Why I Blog

In Requiem for a Nun, William Faulkner famously wrote, "The past is never dead. It's not even past." What terrifies me, though, is that I'm not sure I agree: life moves quickly, and sometimes my past seems to be slipping away. I do have my memories, of course, which I cherish, as well as a rich trove of family ties, lifelong friendships, cultural heritages, educational foundations, and many other elements that help define who I am. But my memories, while numerous, are increasingly elusive; by focusing so much on the future, sometimes I lose sight of the past. After a mere 20 years in this body, I'm already haunted by the finiteness of human mental capacity.

Somewhat ironically, the stunning potential and incredible intricacies of the human mind are also what fascinate me—these are precisely what I am studying as a Cognitive Science major, and I am constantly amazed by the abilities of human cognition. On the other hand, though, I forget, and I tend to forget too much. Nearly all of us have had enough experiences to make mature any child, wise any fool, thankful any ingrate, humble every man. And yet our thoughts and actions—or mine, at least—certainly don't reflect this wisdom. Perhaps Faulkner was right (and I'm sure Freud would agree); but most of the yellowed lessons that haven't decomposed completely must be buried deep below the sediment of time and distractions and More Important Matters.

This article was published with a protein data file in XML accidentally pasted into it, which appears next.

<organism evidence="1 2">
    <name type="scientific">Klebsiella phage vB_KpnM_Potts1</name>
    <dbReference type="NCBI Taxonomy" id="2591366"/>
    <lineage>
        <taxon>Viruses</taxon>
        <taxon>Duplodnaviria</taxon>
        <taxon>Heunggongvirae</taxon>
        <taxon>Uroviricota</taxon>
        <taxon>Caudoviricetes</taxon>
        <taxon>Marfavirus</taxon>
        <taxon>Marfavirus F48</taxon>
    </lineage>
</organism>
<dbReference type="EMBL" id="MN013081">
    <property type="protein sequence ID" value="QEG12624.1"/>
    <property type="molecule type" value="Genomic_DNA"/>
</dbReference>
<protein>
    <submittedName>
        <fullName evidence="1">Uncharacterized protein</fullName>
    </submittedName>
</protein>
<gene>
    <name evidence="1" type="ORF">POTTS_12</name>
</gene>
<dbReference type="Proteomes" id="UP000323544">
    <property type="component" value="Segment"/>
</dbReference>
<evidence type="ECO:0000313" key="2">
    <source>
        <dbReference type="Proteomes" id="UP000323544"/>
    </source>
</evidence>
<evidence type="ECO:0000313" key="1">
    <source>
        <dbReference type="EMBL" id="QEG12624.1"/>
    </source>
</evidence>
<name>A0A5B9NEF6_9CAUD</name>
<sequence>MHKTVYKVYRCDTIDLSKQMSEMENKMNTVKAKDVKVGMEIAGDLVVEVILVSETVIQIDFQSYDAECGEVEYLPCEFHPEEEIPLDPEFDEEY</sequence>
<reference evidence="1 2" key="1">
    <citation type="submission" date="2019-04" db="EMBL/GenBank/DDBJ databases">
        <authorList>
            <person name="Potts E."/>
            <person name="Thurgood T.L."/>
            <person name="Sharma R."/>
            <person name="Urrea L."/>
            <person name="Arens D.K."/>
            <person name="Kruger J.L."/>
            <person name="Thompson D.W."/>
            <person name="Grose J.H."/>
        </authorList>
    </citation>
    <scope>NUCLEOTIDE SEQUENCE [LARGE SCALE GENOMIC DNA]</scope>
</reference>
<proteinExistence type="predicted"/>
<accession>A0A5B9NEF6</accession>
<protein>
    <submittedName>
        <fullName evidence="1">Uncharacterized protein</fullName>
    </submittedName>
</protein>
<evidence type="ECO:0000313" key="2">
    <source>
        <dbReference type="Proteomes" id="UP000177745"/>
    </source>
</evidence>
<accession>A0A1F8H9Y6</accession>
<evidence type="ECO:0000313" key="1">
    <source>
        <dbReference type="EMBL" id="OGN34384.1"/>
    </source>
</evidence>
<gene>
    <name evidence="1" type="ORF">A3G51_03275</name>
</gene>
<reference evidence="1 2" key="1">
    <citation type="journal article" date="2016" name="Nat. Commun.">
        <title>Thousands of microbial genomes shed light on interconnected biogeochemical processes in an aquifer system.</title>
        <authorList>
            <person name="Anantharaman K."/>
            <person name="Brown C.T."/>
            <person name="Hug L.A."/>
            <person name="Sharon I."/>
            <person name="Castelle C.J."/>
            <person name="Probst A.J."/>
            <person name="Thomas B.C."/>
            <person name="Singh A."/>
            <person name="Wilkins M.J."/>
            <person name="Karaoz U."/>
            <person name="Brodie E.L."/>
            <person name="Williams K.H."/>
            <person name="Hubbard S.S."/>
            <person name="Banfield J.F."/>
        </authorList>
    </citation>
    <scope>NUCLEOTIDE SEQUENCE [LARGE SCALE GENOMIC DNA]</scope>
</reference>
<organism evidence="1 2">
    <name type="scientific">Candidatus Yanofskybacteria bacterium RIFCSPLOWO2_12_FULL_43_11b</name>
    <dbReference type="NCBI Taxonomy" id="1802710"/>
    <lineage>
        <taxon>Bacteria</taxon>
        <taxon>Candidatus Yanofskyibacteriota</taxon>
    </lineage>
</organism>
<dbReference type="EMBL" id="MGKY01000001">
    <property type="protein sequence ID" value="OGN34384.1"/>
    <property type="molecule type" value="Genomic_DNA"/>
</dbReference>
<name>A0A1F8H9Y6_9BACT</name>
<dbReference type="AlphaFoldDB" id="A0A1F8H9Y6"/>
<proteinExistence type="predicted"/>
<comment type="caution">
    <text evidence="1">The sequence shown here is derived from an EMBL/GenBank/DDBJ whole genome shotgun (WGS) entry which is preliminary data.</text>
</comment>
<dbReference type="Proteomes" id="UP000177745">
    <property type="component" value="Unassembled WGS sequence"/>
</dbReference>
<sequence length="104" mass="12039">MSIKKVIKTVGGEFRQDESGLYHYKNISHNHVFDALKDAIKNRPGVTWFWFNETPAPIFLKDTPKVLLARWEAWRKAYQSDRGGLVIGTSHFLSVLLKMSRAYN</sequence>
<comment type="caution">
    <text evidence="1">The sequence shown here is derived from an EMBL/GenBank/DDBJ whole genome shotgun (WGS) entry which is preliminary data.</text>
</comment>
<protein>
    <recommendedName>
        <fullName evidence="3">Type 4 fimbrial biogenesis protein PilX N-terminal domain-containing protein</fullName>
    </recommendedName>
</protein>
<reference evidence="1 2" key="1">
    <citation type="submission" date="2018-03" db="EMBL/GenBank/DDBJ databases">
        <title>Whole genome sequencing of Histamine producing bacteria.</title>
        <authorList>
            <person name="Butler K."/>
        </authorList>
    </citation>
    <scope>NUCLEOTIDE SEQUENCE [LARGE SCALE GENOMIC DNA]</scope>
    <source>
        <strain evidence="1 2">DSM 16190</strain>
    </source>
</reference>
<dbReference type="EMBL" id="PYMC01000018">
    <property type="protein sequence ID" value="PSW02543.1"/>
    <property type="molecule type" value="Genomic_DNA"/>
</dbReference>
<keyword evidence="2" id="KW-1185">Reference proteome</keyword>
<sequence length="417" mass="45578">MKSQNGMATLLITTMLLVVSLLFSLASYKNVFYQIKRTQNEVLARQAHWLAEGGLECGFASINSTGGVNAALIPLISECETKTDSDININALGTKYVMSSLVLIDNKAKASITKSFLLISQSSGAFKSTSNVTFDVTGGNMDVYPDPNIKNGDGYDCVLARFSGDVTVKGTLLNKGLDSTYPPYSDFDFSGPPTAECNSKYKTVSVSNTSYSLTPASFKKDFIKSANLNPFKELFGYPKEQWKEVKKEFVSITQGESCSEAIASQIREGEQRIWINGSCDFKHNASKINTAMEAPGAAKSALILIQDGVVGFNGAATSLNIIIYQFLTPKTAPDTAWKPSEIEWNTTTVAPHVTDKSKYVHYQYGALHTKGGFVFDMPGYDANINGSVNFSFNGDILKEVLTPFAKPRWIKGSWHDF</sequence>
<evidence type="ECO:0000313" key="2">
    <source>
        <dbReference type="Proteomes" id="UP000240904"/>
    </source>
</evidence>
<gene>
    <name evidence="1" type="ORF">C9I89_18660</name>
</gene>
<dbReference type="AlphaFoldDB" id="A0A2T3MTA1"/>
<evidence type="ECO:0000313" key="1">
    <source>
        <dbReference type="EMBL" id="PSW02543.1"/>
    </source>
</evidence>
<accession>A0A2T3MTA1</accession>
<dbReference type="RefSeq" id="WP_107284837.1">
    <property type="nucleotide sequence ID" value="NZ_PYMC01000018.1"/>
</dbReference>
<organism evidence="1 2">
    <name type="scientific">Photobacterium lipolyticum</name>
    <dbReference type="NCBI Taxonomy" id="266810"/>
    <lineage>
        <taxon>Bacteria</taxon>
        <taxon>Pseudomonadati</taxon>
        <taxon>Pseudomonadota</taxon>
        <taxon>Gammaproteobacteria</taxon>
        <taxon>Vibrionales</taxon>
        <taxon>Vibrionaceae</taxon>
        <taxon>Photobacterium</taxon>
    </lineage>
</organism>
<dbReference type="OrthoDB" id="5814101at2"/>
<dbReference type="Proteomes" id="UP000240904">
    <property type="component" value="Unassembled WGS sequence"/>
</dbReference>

On a side note, I'm realizing that my nostalgia-tinged desire to remember more is the result of a childhood and adolescence that have been, almost entirely due to efforts not my own, genuinely happy and relatively carefree. I'm thus reminded to be grateful for the countless blessings I do not deserve.

So here I am, a somewhat self-indulgent archaeologist trying to preserve a few fossils from my memories while chronicling new milestones and laughs and quiet moments and epiphanies. And while the specimens themselves might not be anything spectacular, the process of collecting and writing about my experiences is even more valuable, I believe, than their content. I've come to enjoy the silence between me and a blank screen, a time of private contemplation. It forces me to examine more closely, think more deeply, and reflect more sincerely than I normally would otherwise. Plus, it keeps me sane.

Along the way, I hope to pay tribute to those who have taught me, inspired me, humored me, or touched me in some other way. And keep my friends and family informed about my latest musings and goings-on. And hopefully start a few interesting conversations.

I realize that, at least in college, toasts are usually to forgetting.
But here's to remembering.